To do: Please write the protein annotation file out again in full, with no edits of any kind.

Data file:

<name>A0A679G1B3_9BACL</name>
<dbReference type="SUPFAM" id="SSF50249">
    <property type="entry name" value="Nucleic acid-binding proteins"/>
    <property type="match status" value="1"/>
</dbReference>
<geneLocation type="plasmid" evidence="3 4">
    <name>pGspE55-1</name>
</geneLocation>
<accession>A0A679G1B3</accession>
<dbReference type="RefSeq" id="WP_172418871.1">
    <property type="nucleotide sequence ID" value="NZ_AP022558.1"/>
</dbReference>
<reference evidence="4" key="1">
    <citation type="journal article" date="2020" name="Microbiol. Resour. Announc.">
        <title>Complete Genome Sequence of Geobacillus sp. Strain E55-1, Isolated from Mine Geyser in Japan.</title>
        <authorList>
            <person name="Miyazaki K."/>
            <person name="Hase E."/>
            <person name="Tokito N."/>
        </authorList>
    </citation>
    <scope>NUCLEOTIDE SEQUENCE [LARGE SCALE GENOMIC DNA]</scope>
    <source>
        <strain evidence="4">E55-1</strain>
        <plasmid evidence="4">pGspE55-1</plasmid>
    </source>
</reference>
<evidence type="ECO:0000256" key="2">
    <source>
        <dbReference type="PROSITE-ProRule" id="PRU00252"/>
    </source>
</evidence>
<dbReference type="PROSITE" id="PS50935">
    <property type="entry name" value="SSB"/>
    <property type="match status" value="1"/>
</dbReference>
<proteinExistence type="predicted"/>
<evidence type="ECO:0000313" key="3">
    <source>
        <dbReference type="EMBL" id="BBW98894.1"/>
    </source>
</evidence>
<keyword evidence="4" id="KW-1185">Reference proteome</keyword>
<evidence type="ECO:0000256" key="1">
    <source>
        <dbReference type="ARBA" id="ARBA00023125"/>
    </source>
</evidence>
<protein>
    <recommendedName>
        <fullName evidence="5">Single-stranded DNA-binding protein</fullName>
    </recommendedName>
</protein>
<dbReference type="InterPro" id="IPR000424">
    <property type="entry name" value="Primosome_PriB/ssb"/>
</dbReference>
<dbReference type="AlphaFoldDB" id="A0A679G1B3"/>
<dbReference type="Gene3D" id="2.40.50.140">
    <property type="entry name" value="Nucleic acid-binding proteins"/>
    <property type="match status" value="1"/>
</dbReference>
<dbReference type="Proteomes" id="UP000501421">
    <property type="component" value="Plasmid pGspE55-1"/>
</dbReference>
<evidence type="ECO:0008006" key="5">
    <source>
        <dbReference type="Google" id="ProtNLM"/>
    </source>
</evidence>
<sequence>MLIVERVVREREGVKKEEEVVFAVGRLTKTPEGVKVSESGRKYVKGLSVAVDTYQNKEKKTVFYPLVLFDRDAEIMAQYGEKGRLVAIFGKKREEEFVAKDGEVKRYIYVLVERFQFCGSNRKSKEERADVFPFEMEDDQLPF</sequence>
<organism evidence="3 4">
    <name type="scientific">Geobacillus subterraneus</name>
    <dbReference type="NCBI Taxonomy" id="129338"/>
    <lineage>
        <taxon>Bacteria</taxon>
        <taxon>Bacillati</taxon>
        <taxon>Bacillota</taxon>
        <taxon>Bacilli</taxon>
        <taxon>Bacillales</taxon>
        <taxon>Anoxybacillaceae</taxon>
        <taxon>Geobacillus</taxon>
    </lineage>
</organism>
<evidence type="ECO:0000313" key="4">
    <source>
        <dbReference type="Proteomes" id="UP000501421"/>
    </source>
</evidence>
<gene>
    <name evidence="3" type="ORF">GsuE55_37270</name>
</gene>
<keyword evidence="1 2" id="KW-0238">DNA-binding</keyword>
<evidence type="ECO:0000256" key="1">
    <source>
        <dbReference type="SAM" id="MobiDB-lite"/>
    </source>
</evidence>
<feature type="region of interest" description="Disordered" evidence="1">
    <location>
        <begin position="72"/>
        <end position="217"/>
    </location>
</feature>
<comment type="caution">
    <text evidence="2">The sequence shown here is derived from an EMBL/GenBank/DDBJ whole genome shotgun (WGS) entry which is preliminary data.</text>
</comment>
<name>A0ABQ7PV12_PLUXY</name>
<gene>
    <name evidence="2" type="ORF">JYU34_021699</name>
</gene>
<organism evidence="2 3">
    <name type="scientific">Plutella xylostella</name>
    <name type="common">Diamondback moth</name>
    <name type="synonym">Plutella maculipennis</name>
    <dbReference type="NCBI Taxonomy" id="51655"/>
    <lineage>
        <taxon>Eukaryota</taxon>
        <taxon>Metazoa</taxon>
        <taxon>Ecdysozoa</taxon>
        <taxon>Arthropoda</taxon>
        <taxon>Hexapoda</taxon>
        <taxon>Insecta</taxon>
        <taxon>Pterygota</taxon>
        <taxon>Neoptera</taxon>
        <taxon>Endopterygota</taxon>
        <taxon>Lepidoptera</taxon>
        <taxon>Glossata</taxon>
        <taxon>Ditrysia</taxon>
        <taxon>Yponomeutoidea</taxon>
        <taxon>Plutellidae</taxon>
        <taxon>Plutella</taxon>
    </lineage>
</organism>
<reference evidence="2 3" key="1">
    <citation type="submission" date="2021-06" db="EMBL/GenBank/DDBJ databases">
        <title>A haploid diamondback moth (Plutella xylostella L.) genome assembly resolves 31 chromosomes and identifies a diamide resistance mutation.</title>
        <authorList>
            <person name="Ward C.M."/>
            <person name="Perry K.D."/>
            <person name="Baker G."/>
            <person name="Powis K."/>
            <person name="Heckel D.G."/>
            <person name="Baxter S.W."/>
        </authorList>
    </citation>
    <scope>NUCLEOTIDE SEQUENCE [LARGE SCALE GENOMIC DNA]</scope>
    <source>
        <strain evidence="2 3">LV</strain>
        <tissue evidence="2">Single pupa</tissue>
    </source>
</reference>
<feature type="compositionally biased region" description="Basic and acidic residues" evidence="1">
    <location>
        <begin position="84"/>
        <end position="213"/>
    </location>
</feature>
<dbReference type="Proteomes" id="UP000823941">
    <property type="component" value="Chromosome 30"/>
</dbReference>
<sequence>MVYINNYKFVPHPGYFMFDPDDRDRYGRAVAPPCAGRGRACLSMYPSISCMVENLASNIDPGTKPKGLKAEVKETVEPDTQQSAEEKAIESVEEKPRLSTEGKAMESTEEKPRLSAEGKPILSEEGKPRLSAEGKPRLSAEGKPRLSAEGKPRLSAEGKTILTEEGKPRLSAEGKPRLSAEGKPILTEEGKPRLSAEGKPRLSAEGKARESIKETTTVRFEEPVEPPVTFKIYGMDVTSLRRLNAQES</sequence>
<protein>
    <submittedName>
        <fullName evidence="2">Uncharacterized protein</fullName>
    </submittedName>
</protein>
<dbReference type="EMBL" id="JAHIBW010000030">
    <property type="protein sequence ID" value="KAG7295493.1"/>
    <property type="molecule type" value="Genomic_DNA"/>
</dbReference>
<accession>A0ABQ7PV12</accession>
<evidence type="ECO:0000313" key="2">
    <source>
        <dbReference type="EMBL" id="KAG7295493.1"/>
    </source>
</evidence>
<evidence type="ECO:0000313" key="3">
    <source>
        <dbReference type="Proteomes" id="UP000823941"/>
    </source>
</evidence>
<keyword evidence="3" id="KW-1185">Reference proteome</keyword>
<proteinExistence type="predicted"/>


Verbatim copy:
<name>A0A679G1B3_9BACL</name>
<dbReference type="SUPFAM" id="SSF50249">
    <property type="entry name" value="Nucleic acid-binding proteins"/>
    <property type="match status" value="1"/>
</dbReference>
<geneLocation type="plasmid" evidence="3 4">
    <name>pGspE55-1</name>
</geneLocation>
<accession>A0A679G1B3</accession>
<dbReference type="RefSeq" id="WP_172418871.1">
    <property type="nucleotide sequence ID" value="NZ_AP022558.1"/>
</dbReference>
<reference evidence="4" key="1">
    <citation type="journal article" date="2020" name="Microbiol. Resour. Announc.">
        <title>Complete Genome Sequence of Geobacillus sp. Strain E55-1, Isolated from Mine Geyser in Japan.</title>
        <authorList>
            <person name="Miyazaki K."/>
            <person name="Hase E."/>
            <person name="Tokito N."/>
        </authorList>
    </citation>
    <scope>NUCLEOTIDE SEQUENCE [LARGE SCALE GENOMIC DNA]</scope>
    <source>
        <strain evidence="4">E55-1</strain>
        <plasmid evidence="4">pGspE55-1</plasmid>
    </source>
</reference>
<evidence type="ECO:0000256" key="2">
    <source>
        <dbReference type="PROSITE-ProRule" id="PRU00252"/>
    </source>
</evidence>
<dbReference type="PROSITE" id="PS50935">
    <property type="entry name" value="SSB"/>
    <property type="match status" value="1"/>
</dbReference>
<proteinExistence type="predicted"/>
<evidence type="ECO:0000313" key="3">
    <source>
        <dbReference type="EMBL" id="BBW98894.1"/>
    </source>
</evidence>
<keyword evidence="4" id="KW-1185">Reference proteome</keyword>
<evidence type="ECO:0000256" key="1">
    <source>
        <dbReference type="ARBA" id="ARBA00023125"/>
    </source>
</evidence>
<protein>
    <recommendedName>
        <fullName evidence="5">Single-stranded DNA-binding protein</fullName>
    </recommendedName>
</protein>
<dbReference type="InterPro" id="IPR000424">
    <property type="entry name" value="Primosome_PriB/ssb"/>
</dbReference>
<dbReference type="AlphaFoldDB" id="A0A679G1B3"/>
<dbReference type="Gene3D" id="2.40.50.140">
    <property type="entry name" value="Nucleic acid-binding proteins"/>
    <property type="match status" value="1"/>
</dbReference>
<dbReference type="Proteomes" id="UP000501421">
    <property type="component" value="Plasmid pGspE55-1"/>
</dbReference>
<evidence type="ECO:0008006" key="5">
    <source>
        <dbReference type="Google" id="ProtNLM"/>
    </source>
</evidence>
<sequence>MLIVERVVREREGVKKEEEVVFAVGRLTKTPEGVKVSESGRKYVKGLSVAVDTYQNKEKKTVFYPLVLFDRDAEIMAQYGEKGRLVAIFGKKREEEFVAKDGEVKRYIYVLVERFQFCGSNRKSKEERADVFPFEMEDDQLPF</sequence>
<organism evidence="3 4">
    <name type="scientific">Geobacillus subterraneus</name>
    <dbReference type="NCBI Taxonomy" id="129338"/>
    <lineage>
        <taxon>Bacteria</taxon>
        <taxon>Bacillati</taxon>
        <taxon>Bacillota</taxon>
        <taxon>Bacilli</taxon>
        <taxon>Bacillales</taxon>
        <taxon>Anoxybacillaceae</taxon>
        <taxon>Geobacillus</taxon>
    </lineage>
</organism>
<evidence type="ECO:0000313" key="4">
    <source>
        <dbReference type="Proteomes" id="UP000501421"/>
    </source>
</evidence>
<gene>
    <name evidence="3" type="ORF">GsuE55_37270</name>
</gene>
<keyword evidence="1 2" id="KW-0238">DNA-binding</keyword>
<evidence type="ECO:0000256" key="1">
    <source>
        <dbReference type="SAM" id="MobiDB-lite"/>
    </source>
</evidence>
<feature type="region of interest" description="Disordered" evidence="1">
    <location>
        <begin position="72"/>
        <end position="217"/>
    </location>
</feature>
<comment type="caution">
    <text evidence="2">The sequence shown here is derived from an EMBL/GenBank/DDBJ whole genome shotgun (WGS) entry which is preliminary data.</text>
</comment>
<name>A0ABQ7PV12_PLUXY</name>
<gene>
    <name evidence="2" type="ORF">JYU34_021699</name>
</gene>
<organism evidence="2 3">
    <name type="scientific">Plutella xylostella</name>
    <name type="common">Diamondback moth</name>
    <name type="synonym">Plutella maculipennis</name>
    <dbReference type="NCBI Taxonomy" id="51655"/>
    <lineage>
        <taxon>Eukaryota</taxon>
        <taxon>Metazoa</taxon>
        <taxon>Ecdysozoa</taxon>
        <taxon>Arthropoda</taxon>
        <taxon>Hexapoda</taxon>
        <taxon>Insecta</taxon>
        <taxon>Pterygota</taxon>
        <taxon>Neoptera</taxon>
        <taxon>Endopterygota</taxon>
        <taxon>Lepidoptera</taxon>
        <taxon>Glossata</taxon>
        <taxon>Ditrysia</taxon>
        <taxon>Yponomeutoidea</taxon>
        <taxon>Plutellidae</taxon>
        <taxon>Plutella</taxon>
    </lineage>
</organism>
<reference evidence="2 3" key="1">
    <citation type="submission" date="2021-06" db="EMBL/GenBank/DDBJ databases">
        <title>A haploid diamondback moth (Plutella xylostella L.) genome assembly resolves 31 chromosomes and identifies a diamide resistance mutation.</title>
        <authorList>
            <person name="Ward C.M."/>
            <person name="Perry K.D."/>
            <person name="Baker G."/>
            <person name="Powis K."/>
            <person name="Heckel D.G."/>
            <person name="Baxter S.W."/>
        </authorList>
    </citation>
    <scope>NUCLEOTIDE SEQUENCE [LARGE SCALE GENOMIC DNA]</scope>
    <source>
        <strain evidence="2 3">LV</strain>
        <tissue evidence="2">Single pupa</tissue>
    </source>
</reference>
<feature type="compositionally biased region" description="Basic and acidic residues" evidence="1">
    <location>
        <begin position="84"/>
        <end position="213"/>
    </location>
</feature>
<dbReference type="Proteomes" id="UP000823941">
    <property type="component" value="Chromosome 30"/>
</dbReference>
<sequence>MVYINNYKFVPHPGYFMFDPDDRDRYGRAVAPPCAGRGRACLSMYPSISCMVENLASNIDPGTKPKGLKAEVKETVEPDTQQSAEEKAIESVEEKPRLSTEGKAMESTEEKPRLSAEGKPILSEEGKPRLSAEGKPRLSAEGKPRLSAEGKPRLSAEGKTILTEEGKPRLSAEGKPRLSAEGKPILTEEGKPRLSAEGKPRLSAEGKARESIKETTTVRFEEPVEPPVTFKIYGMDVTSLRRLNAQES</sequence>
<protein>
    <submittedName>
        <fullName evidence="2">Uncharacterized protein</fullName>
    </submittedName>
</protein>
<dbReference type="EMBL" id="JAHIBW010000030">
    <property type="protein sequence ID" value="KAG7295493.1"/>
    <property type="molecule type" value="Genomic_DNA"/>
</dbReference>
<accession>A0ABQ7PV12</accession>
<evidence type="ECO:0000313" key="2">
    <source>
        <dbReference type="EMBL" id="KAG7295493.1"/>
    </source>
</evidence>
<evidence type="ECO:0000313" key="3">
    <source>
        <dbReference type="Proteomes" id="UP000823941"/>
    </source>
</evidence>
<keyword evidence="3" id="KW-1185">Reference proteome</keyword>
<proteinExistence type="predicted"/>